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This article in AJ

  1. Vol. 61 No. 5, p. 785-787
     
    Received: Mar 10, 1969
    Published: Sept, 1969


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doi:10.2134/agronj1969.00021962006100050040x

Soil Nitrate, Soil Water, and Grain Yields in a Wheat-Fallow Rotation in the Great Plains as Influenced by Straw Mulch1

  1. D. E. Smika,
  2. A. L. Black and
  3. B. W. Greb2

Abstract

Abstract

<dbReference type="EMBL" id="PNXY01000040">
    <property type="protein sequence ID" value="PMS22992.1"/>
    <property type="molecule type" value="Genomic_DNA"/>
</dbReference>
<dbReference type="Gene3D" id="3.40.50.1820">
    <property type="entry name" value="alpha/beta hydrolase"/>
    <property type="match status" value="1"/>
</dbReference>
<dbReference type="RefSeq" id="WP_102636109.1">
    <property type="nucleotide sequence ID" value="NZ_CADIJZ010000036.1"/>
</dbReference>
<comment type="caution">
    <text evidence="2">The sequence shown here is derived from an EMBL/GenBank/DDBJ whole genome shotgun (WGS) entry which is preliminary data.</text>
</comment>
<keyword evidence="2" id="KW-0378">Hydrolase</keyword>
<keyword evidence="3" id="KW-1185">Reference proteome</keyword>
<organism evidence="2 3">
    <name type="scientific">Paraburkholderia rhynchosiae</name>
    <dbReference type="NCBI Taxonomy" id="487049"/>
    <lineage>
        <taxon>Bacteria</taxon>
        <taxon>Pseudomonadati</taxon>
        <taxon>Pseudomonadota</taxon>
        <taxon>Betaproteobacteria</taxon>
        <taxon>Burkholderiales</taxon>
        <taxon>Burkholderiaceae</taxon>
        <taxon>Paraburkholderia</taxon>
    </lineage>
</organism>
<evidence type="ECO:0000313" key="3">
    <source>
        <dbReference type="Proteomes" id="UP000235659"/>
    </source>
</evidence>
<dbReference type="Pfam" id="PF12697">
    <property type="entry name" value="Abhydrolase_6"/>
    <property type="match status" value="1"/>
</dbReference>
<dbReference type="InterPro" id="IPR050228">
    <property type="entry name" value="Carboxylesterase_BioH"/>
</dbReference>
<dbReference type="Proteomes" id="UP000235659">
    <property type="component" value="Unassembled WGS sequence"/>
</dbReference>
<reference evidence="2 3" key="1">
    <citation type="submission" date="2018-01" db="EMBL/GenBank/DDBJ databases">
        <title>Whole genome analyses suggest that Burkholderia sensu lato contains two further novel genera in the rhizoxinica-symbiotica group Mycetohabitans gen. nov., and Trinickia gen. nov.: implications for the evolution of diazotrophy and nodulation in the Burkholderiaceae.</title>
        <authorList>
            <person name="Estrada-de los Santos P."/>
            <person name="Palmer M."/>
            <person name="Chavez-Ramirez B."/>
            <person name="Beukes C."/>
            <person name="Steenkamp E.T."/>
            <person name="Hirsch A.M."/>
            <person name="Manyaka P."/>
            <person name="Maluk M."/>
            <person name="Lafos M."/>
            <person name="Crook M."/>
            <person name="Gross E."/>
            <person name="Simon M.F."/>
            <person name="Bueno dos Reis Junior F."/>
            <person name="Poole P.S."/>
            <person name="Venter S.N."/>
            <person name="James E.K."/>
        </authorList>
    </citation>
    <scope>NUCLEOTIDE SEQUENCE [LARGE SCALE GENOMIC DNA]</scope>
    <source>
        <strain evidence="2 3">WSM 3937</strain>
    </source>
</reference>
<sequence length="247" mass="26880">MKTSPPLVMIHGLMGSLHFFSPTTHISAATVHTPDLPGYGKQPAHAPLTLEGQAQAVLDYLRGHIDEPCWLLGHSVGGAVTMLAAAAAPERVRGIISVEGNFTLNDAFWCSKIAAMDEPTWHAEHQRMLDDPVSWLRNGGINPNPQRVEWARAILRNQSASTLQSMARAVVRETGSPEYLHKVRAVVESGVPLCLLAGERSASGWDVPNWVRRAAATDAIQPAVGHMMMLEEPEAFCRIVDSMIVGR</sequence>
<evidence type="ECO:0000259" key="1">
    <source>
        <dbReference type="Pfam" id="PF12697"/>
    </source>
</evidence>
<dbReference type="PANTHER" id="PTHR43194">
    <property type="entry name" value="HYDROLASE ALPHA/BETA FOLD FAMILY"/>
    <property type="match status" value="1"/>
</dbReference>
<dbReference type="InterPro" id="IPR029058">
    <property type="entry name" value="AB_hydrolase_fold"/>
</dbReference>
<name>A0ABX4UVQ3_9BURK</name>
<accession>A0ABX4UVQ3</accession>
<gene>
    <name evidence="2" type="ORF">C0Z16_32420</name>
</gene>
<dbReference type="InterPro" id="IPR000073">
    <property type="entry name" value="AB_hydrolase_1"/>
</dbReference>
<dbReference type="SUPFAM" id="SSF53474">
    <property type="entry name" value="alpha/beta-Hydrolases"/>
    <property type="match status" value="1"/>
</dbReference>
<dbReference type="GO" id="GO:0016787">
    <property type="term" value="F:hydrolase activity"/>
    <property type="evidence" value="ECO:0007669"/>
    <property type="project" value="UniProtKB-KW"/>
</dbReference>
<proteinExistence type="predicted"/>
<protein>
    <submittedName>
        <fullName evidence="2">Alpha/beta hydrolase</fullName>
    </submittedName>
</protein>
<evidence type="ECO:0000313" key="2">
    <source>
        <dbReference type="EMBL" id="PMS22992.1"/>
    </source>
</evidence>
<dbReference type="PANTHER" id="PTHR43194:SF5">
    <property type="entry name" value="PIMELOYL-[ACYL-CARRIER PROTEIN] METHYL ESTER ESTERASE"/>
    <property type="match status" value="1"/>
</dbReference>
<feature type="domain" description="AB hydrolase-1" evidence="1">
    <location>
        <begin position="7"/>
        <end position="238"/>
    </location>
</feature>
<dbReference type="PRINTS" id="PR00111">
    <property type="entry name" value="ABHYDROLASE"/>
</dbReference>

Wheat straw mulch rates greater than 3,360 kg/ha were needed to significantly reduce soil NO3−N during fallow at three Great Plains locations. Smaller amounts of NO3−N in the soil at the end of fallow with stubble mulch did not limit grain production. Grain yields of wheat (Triticum aestivum L.) were positively correlated with stored soil water at seeding all years at Aluron, 2 out of 5 years at North Platte and 2 out of 3 years at Sidney, but there was no relation between grain yields and soil NO3−N at seeding at any of the locations. Mulched soils contained more water and less NO3−N at seeding than bare soils. In 7 out of a total of 11 crop years from all locations when grain yields were higher from mulched soil than from bare soil, soil NO3−N was available in sufficient quantity under both treatments so that final grain yields were not limited. In those years when grain yields were reduced by the presence of a straw mulch, no evidence was obtained that indicated this reduction was due to an inadequate supply of N. Grain yield responses to added N were greater on bare soil than on mulched soil.

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